Gratitude. We live in the most advanced society the planet has ever known, but we are still accomplishing “firsts.” I’m grateful that we have boundless potential to accomplish things we have not begun to dream about. We make the impossible possible.

What is the long-term value of this particular test, and why are researchers interested in exploring, landing on and even one day mining an asteroid?

For this mission, the DART was intended to redirect the trajectory of the asteroid. To determine if the DART had the desired effect will take several weeks to see if the trajectory actually changes. This will have many positive ripple effects if we can prove this process successful and replicable.

There are tons of space trash that threaten our valuable satellite assets in space, and they need to be defended. We’ve seen that mining precious metals and compounds on Earth is usually dull, dirty and dangerous. Mining corporations here are using robotics from companies like OFFWORLD robotics to remove humans from these sorts of working conditions in terrestrial mines to improve safety and avoid risk. If we could make harvesting “space trash” (actually precious metals needed on Earth) successful and replicable via these remotely operated robotic vehicles, it would lessen environmental impact on Earth and increase prosperity on our planet.

Will we need to mine asteroids if humankind is going to attempt to live on the Moon or Mars?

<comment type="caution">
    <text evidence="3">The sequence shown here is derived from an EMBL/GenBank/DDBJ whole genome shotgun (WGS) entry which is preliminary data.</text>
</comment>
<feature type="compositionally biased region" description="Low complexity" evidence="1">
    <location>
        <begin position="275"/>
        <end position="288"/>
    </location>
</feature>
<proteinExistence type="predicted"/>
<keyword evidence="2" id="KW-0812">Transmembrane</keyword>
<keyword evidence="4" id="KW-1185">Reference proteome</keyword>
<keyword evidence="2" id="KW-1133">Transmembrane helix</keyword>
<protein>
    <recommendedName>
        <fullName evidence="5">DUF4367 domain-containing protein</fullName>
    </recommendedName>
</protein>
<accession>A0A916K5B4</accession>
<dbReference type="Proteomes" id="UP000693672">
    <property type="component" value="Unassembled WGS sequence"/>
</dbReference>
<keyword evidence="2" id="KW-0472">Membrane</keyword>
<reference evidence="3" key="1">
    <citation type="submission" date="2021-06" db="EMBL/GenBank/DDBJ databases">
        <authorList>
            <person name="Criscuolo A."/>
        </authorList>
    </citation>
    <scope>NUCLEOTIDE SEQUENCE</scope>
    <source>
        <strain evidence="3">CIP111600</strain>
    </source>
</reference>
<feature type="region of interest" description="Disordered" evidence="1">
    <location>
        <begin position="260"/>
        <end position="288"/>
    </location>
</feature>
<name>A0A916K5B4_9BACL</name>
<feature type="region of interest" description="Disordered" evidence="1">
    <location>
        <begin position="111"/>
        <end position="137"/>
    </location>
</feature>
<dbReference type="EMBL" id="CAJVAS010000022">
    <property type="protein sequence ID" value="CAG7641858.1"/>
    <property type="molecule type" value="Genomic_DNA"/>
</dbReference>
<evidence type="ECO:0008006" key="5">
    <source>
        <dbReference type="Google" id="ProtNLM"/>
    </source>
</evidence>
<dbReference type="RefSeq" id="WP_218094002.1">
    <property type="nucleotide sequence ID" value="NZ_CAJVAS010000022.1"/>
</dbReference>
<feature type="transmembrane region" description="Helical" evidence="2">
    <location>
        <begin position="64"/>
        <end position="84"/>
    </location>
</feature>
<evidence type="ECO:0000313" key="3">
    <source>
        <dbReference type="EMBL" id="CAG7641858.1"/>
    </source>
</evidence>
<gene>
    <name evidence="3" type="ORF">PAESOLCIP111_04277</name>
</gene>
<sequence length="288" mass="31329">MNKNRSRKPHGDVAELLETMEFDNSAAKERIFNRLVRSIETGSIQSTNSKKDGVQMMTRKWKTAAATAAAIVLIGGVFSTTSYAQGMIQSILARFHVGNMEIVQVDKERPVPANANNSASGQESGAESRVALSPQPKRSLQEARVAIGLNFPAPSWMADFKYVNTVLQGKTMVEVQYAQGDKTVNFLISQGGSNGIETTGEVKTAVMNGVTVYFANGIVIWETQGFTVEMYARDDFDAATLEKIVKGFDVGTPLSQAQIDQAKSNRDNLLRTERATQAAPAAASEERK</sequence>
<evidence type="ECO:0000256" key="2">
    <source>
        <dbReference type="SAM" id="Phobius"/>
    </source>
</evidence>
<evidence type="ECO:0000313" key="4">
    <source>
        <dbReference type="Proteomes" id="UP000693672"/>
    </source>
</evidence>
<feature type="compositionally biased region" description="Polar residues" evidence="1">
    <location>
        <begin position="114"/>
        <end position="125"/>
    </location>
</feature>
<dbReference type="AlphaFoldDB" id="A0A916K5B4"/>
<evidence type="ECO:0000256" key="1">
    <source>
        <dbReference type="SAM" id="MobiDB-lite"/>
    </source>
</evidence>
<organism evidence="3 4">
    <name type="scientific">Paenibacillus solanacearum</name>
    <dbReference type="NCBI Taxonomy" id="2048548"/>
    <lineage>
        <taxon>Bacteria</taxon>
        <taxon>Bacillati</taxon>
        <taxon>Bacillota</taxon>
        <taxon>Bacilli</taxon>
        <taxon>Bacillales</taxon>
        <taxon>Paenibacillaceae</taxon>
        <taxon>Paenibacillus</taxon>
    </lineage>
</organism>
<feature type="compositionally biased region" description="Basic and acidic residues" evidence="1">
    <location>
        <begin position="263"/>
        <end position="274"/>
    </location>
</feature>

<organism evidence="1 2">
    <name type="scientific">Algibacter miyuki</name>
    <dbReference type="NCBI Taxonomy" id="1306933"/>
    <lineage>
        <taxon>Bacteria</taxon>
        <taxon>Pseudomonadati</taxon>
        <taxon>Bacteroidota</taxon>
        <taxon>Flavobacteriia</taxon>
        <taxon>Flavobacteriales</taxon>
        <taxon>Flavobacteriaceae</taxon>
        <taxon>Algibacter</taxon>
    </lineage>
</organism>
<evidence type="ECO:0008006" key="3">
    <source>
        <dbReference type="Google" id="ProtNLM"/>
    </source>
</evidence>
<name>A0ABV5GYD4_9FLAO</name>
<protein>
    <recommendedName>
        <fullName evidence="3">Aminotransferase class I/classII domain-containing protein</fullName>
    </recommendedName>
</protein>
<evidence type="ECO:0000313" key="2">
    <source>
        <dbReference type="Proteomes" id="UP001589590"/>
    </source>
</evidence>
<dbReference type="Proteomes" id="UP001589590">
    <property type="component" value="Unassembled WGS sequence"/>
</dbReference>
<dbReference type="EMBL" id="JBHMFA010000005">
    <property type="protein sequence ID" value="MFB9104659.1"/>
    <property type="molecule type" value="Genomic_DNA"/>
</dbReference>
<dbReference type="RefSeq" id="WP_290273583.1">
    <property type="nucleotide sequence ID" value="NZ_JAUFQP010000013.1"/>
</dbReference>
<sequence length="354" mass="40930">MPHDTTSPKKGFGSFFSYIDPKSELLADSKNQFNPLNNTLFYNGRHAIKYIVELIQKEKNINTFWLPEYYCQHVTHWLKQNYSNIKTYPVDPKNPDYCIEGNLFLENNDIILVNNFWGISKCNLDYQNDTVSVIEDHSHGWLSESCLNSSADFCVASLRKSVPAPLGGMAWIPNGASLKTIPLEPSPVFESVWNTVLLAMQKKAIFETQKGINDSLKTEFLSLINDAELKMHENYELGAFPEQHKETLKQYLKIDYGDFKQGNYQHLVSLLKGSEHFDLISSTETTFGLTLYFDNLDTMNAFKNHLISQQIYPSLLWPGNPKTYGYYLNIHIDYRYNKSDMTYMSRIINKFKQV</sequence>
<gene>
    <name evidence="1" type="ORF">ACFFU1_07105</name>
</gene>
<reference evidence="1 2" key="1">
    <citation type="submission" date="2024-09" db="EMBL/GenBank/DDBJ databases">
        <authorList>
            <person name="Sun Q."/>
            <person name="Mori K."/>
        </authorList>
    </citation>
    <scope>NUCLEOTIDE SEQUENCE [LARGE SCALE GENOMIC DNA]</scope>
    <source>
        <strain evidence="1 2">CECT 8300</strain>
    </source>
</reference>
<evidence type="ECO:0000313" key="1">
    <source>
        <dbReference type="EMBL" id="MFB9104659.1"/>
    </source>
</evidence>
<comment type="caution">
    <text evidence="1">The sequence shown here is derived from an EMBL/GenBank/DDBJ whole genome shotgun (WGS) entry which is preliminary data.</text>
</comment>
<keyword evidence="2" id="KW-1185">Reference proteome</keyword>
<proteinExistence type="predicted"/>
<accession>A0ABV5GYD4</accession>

Instead of dividing up pieces of the pie here on Earth, this would open an entire new “grocery store of pies” we could access to fuel up in space or further support terrestrial development. It is not needed or required, but it would “sure be a lot cooler” if we could because it would enable stretching our space reach abilities.

When do you think mining asteroids will become a reality?

According to the Chemical and Engineering News organization in 2018, less than one milligram of mined asteroid material has been successfully returned to Earth. However, when you consider that asteroids were discovered in 1801, man’s first flight was in 1903, and here in 2022 we are planning on going to the Moon and on to Mars, my faith in human ingenuity informed by science and engineering tells me we will be able to successfully mine asteroids in the next 25 years. Chancellor Sharp and President Banks are just the right leaders to motivate us to figure this out.

Does this week’s test hold any interesting implications for your work in this area?

My primary area of interest remains lunar or Martian construction and not propulsion. However, Texas A&M University is a vast and matrixed organization of experts in every area of NASA’s Technology Taxonomy. This is the almanac of required skills necessary for making Artemis’s goal of putting the first woman and the next man on the Moon and on to Mars a reality. Texas A&M is a crucial component for the knowledge and skills required for all aspects of our current and future missions in space. I look forward to being part of the design and construction of the first successful lunar landing pads.

Media contact: Luke Henkhaus,